07 Nov Winter Cravings: How to Beat Them
This week, Frauke, one of our practitioners at Achieve, is here to unpack the science behind the winter cravings and provide us with tips to stay food smart and active in winter.
Isn’t it typical.
You get into a good routine of eating well, exercising regularly and feeling ok about yourself. With the lovely summer we’ve had that was relatively easy.
But now the weather is changing, and I find myself grabbing a sausage roll or going for stew and dumplings. Salad just doesn’t seem to cut it anymore. And with it being dark early, I also find it almost impossible to get out of the door to go to the gym once I’ve made it home. All I want to do is hibernate!
Now, am I odd or is this normal?
The Science Behind our Winter Cravings
The good news is that there is some science behind our winter cravings. As our bodies feel the outside temperature drop, it indicates to us that we need to do something different. We notice that through either shivering, feeling more fatigued or through food cravings. It is our body’s way of making us aware of a change. When the outside temperature drops, our own body temperate drops as well. This makes us desire things that warm us up quickly.
When we’re talking about food cravings, the things that warm us up quickly are simple carbohydrates, sugar and fat. These food types are quickly absorbed into the bloodstream and give us the instant warmth that our bodies crave. The intake of food also kick-starts our metabolism every time we eat, further generating extra warmth. As a result, we may find ourselves more peckish too. Sadly, the types of food we crave also tend to be the ones that pose a higher risk of us piling on the pounds.
So how can I stay food smart in winter?
Hot soups and stews
Replacing our summer salads with piping hot food is crucial. Soups and stews are ideal for this. They are easy to make, and they can be really healthy if we bulk them up with lots of vegetables and pulses (lentils, beans, chickpeas etc). This way they can make a satisfying alternative to sandwiches at lunchtime.
For a simple soup you will need:
– 200-300g mixed vegetables (onions, carrots, broccoli, greens etc)
– 200-300g potato (or 100g potato and 80g split lentils)
– 700ml vegetable or chicken stock.
Fry off the onion in a little oil and then add the finely chopped vegetables and stock. Leave to simmer for twenty minutes or until tender. Blitz to your preferred consistency et-voila!
For a simple stew:
Similarly, if our main ingredients are a good amount of vegetables we can add other things in moderation. For example, adding a small amount of meat is great for flavour. Alternatively, a small amount of starchy carbohydrates such as potatoes, dumplings etc can really help sustain us and keep winter cravings at bay.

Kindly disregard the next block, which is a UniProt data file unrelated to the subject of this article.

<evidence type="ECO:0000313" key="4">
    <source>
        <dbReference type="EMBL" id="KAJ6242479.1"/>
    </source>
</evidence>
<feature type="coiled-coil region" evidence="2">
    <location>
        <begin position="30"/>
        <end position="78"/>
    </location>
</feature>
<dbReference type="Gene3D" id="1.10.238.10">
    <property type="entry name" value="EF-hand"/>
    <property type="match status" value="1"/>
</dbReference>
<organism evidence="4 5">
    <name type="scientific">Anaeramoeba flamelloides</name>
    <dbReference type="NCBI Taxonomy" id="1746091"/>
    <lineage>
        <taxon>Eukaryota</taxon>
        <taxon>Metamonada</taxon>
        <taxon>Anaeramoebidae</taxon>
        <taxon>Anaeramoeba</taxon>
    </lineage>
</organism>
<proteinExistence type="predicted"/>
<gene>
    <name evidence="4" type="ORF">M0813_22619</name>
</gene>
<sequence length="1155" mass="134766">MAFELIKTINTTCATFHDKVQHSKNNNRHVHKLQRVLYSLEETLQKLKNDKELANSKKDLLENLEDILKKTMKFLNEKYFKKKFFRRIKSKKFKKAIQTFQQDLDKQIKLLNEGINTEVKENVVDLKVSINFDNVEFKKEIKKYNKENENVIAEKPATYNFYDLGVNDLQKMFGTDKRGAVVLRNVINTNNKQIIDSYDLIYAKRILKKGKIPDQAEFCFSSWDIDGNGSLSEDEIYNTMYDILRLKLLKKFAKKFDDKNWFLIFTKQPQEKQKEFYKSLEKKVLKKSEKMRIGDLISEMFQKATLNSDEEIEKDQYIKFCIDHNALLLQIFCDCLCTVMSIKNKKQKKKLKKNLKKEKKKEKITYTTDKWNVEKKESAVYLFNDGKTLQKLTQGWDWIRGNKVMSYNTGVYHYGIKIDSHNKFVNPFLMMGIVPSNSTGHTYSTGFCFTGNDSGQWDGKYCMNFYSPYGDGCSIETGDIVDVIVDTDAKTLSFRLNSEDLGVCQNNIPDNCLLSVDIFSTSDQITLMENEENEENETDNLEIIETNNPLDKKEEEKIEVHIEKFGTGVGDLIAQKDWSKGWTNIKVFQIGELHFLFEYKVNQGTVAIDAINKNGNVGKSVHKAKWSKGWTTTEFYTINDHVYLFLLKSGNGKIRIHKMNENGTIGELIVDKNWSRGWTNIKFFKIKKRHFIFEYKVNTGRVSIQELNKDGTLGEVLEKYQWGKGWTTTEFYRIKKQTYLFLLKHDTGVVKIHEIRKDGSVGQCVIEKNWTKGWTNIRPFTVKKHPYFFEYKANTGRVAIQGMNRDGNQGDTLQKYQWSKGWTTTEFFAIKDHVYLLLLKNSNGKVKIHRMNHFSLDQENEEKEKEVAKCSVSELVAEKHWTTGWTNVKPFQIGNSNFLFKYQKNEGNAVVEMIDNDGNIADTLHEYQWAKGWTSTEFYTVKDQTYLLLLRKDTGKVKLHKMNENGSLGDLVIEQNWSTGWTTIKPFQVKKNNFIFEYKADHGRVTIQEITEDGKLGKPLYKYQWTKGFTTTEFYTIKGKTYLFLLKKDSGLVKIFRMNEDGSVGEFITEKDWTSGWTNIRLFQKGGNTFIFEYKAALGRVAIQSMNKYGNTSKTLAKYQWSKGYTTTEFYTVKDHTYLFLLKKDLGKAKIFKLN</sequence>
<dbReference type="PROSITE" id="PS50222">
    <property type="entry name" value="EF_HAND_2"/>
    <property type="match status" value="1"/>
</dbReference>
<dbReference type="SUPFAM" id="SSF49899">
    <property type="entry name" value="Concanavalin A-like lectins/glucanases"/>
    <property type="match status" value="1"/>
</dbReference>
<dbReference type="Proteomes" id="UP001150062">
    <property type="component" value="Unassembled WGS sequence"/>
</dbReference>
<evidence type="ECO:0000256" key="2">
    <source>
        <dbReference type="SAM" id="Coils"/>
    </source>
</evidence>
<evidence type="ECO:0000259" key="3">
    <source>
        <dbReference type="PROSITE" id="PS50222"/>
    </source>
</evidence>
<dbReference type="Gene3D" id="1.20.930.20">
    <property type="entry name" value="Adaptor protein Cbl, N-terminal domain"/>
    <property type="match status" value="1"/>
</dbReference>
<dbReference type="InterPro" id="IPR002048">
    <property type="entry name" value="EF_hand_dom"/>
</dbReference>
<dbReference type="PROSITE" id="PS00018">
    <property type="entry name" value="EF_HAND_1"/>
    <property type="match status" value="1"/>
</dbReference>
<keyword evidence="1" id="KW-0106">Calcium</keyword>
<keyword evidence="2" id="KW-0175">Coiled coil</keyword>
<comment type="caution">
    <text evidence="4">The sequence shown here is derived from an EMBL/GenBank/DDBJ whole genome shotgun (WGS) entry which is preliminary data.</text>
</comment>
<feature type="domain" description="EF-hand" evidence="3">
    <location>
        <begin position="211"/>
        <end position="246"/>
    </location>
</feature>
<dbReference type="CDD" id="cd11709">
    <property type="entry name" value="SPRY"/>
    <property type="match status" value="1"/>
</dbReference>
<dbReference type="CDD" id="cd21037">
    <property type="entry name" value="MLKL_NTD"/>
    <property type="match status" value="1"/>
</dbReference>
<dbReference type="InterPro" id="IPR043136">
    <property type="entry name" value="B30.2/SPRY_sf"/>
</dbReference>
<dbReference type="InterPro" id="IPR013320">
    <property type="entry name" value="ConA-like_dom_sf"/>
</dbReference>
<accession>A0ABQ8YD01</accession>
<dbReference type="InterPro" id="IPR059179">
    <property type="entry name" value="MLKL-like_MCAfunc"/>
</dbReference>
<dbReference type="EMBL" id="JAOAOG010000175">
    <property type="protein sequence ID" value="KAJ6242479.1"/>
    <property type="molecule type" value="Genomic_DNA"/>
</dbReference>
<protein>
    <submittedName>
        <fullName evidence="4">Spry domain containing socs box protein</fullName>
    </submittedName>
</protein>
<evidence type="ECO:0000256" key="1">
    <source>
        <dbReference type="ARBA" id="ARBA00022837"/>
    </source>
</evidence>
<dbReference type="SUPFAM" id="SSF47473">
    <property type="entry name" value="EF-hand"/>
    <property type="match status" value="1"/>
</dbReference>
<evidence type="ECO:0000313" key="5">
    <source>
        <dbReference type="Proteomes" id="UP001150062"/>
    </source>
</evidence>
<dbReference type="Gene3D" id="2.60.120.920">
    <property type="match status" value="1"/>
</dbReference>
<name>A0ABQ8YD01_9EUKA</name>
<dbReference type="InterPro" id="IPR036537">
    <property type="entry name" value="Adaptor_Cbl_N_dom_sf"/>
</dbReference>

Ensuring I get a variety of vegetables
Keeping food varied and colourful is always a good thing. Not only is it a feast for the eyes but it also helps to give us the nutritional variety we need. So, one thing I try is making sure I eat as much “colour” and variety as I can. A fun way of doing that can be trialling one new vegetable or one new recipe involving more veg once every week.
Keeping snacks healthy
Picking healthy snacks may well be hard. Especially when facing the biscuits or cake at work. One of the most helpful things here is preparation – preparation – preparation. If I have an alternative snack with me – in the handbag, at my work desk – I am so much more likely to grab it. Not only because it is there but because I have already thought about the alternative. So how about having a piece of fruit at hand, a few nut and seed shots or a bag of unsweetened popcorn? As a rule of thumb: a good size in a snack is a calorific value of approximately 100kcals. Following this rule of thumb can help keep our winter cravings under control.
Keeping high on protein
Another tip to curb the winter cravings is to make sure we eat enough protein. Protein, whilst having the same number of calories as carbohydrates, takes the body approximately 30% more effort to burn off and hence leads to us feeling fuller longer. So, if you are worried that your lunch will not last you until you get home, why not add in an extra bit of protein to sustain you, or have a protein snack midafternoon?
Vitamin C and vitamin D
Keeping well covered with the essential vitamins that strengthen my immune system and help fight off winter colds can be a really good investment. Making sure that my vitamin C and D levels are well covered can be helpful to enjoy a more active and more healthy winter.
How can I trick myself into exercising despite longing for the sofa?
Lets be honest: exercise is harder in the winter and again my body probably craves doing less to keep the heat in. But again, preparation can be one of my biggest helpers here.
- Building exercise into my calendar at the start of the week makes me more likely to stick with it.
- Tagging it on to something else I am doing, i.e. before or after work, en-route to going shopping again can be really helpful.
- If that is not quite enough to get me keep active, maybe buddying up with a friend will. The extra accountability may just be what I need to keep going out and being active.
So it really isn’t just me getting more lazy in winter. What I am feeling is completely normal and a sign that my body is functioning as it is designed to. But the good news is that I can still manage to keep what I eat and how active I am in check.
I guess it may be time to get the slow-cooker or soup maker back out and maybe search for some new recipes…
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